Reaching the hard-to-reach: Census 2013

Being responsible PR people, we all heard the census campaign messages and dutifully filled in our forms on census day. But what about those New Zealanders who can’t be bothered, don’t have as strong a sense of civic responsibility, feel threatened by the census, object to it, can’t read it, or don’t speak English? Kerry Lamont, from Statistics New Zealand, presented to PRINZ Central Division members on this question at the April PR Breakfast session at the Wellington Club.

The 2011 census was cancelled because of the Christchurch earthquake, and while this made it all the more important to have as many New Zealanders as possible participate in the 2013 census, it also provided the opportunity to review the communications that were originally planned for the 2011 census. With the lag in data, getting the hard-to-reach groups to participate had become all the more important, as the census needs to provide an accurate picture of all social sectors of New Zealand so that future services such as health and education can be planned out.

So, when Statistics New Zealand reviewed its preparation for the 2011 census, it made some changes to bring a sharper focus onto getting the hard-to-reach groups to participate. The other significant strategy made possible by the time lag was a big push to get the general public to complete their census on line, which would perhaps reduce the need for repeated face-to-face visits in future censuses.

The hard-to-reach sectors are Maori, Pacific Island, Asian, Chinese, and young people. Privacy can be a big concern among these groups, and they are less likely to participate if they believe that their information will be shared across government. So one of the messages was that in fact the census is one of the very few government data-collecting activities where personal information will not be shared between departments, for that very reason.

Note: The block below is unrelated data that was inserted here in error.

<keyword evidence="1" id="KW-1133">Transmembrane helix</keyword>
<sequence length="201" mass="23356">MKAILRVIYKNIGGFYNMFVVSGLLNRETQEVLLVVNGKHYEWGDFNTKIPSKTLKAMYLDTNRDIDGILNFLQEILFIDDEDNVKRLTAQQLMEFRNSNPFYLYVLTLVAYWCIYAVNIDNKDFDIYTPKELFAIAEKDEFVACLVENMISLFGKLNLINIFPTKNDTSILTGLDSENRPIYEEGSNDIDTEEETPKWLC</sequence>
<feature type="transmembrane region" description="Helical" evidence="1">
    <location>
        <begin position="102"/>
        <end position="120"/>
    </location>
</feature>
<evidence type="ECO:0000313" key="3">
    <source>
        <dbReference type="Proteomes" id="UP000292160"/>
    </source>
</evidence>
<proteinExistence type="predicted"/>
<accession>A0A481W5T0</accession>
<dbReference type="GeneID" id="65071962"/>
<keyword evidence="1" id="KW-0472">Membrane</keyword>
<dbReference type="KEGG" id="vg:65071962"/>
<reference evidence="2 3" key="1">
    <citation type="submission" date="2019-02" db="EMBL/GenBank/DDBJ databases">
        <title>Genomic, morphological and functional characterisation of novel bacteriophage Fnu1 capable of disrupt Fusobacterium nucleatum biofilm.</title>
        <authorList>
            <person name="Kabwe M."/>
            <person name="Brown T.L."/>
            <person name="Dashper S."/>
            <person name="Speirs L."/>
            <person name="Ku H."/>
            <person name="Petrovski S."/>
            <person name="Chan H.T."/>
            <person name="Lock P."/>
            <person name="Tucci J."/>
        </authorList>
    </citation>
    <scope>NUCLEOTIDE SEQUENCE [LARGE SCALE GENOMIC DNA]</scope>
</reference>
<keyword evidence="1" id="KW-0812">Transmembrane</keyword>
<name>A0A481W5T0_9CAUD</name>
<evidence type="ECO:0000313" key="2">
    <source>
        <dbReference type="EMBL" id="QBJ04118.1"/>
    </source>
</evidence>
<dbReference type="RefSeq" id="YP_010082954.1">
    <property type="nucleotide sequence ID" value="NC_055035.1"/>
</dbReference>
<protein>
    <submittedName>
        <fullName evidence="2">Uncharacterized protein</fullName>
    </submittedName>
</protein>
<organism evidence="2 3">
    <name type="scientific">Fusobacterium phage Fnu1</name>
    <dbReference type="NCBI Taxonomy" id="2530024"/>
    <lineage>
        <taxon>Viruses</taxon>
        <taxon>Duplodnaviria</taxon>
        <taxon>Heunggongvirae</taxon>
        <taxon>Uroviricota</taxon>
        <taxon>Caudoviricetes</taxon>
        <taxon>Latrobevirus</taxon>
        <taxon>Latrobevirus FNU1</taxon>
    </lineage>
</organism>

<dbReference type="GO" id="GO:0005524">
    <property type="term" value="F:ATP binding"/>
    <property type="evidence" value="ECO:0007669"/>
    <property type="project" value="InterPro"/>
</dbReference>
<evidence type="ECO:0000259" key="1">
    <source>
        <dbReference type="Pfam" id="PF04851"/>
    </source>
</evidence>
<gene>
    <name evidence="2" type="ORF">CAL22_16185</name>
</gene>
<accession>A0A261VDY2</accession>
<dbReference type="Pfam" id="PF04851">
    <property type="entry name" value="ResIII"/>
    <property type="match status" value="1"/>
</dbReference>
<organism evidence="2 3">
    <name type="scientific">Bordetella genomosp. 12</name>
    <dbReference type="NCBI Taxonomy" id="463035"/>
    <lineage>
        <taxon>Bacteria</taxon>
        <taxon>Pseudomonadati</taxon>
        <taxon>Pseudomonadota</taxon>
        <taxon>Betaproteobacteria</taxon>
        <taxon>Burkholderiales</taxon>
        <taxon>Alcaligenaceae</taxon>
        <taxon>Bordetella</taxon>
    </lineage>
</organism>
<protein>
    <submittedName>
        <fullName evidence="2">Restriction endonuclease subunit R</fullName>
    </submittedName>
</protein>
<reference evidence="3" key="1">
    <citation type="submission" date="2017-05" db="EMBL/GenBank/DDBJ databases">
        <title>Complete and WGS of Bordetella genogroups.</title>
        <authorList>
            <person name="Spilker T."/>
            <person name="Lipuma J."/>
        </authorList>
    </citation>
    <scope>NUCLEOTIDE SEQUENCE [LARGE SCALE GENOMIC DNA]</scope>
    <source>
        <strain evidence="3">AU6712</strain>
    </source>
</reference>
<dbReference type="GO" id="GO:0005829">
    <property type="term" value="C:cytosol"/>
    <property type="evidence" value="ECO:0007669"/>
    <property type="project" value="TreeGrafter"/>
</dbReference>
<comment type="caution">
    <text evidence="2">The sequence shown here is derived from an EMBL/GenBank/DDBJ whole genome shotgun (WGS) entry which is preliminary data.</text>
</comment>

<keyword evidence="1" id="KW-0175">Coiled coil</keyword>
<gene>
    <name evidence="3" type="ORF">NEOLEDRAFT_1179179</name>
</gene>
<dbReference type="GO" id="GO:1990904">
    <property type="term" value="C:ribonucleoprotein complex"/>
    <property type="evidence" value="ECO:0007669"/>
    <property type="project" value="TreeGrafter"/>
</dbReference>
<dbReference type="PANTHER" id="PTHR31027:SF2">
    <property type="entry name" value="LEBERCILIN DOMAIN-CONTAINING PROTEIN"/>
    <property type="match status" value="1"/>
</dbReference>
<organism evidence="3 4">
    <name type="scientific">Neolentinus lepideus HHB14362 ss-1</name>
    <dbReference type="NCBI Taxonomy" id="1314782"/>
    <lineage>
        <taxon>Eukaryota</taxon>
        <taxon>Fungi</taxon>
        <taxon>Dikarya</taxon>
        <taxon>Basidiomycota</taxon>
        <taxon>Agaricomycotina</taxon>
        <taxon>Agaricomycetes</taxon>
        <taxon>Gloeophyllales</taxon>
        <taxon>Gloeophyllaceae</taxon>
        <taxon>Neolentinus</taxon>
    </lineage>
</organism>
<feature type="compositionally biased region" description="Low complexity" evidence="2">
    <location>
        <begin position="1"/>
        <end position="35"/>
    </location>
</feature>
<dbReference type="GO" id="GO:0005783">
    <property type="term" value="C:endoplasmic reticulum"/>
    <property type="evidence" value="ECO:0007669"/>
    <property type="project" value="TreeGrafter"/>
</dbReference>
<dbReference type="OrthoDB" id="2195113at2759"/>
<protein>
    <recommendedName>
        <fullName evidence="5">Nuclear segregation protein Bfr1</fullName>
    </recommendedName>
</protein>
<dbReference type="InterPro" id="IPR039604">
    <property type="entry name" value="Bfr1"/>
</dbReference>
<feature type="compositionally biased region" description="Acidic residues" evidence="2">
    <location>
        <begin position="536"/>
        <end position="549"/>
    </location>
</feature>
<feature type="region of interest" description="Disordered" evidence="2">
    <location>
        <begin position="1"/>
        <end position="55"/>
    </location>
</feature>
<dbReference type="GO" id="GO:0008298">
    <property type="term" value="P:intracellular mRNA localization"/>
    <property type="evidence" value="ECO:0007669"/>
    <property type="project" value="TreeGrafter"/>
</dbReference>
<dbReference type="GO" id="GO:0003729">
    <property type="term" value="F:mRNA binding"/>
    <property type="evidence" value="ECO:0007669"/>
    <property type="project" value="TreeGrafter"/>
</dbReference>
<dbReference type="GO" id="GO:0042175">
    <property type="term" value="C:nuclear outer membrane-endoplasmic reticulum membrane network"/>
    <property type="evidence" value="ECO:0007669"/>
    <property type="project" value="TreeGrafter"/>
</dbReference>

One of the key tactics employed to reach the hard-to-reach groups was a paid network of over 20 community liaison people who could wield influence in their communities. Kerry emphasised that it is vital to find good people to do this work, of the right level and age to get into the community and influence, and it is well worth spending a lot of time on your recruitment process to get the right ones. She described a criteria ‘sieve’ that each person had to pass through to make the grade, including: is respected; has a track record of initiating change in a community; is influential with the hard-to-reach group; is well networked; is able to translate key messages; and has high personal commitment to the census.

Kerry observed that it is more effective to have separate liaison people for Maori and Pacific Island groups. She added that if you get the right people to do liaison, there’s not such an issue with koha.

Kerry said that the community liaison network did not need to be micro-managed and it was better to let them go off and do their jobs, and just to support them with the paperwork. Some wanted more control over media and advertising, but Kerry said she was not prepared to do this, although she would not rule it out in future. She ensured they all got media training, and she set clear boundaries as to what they could and could not respond to in the media.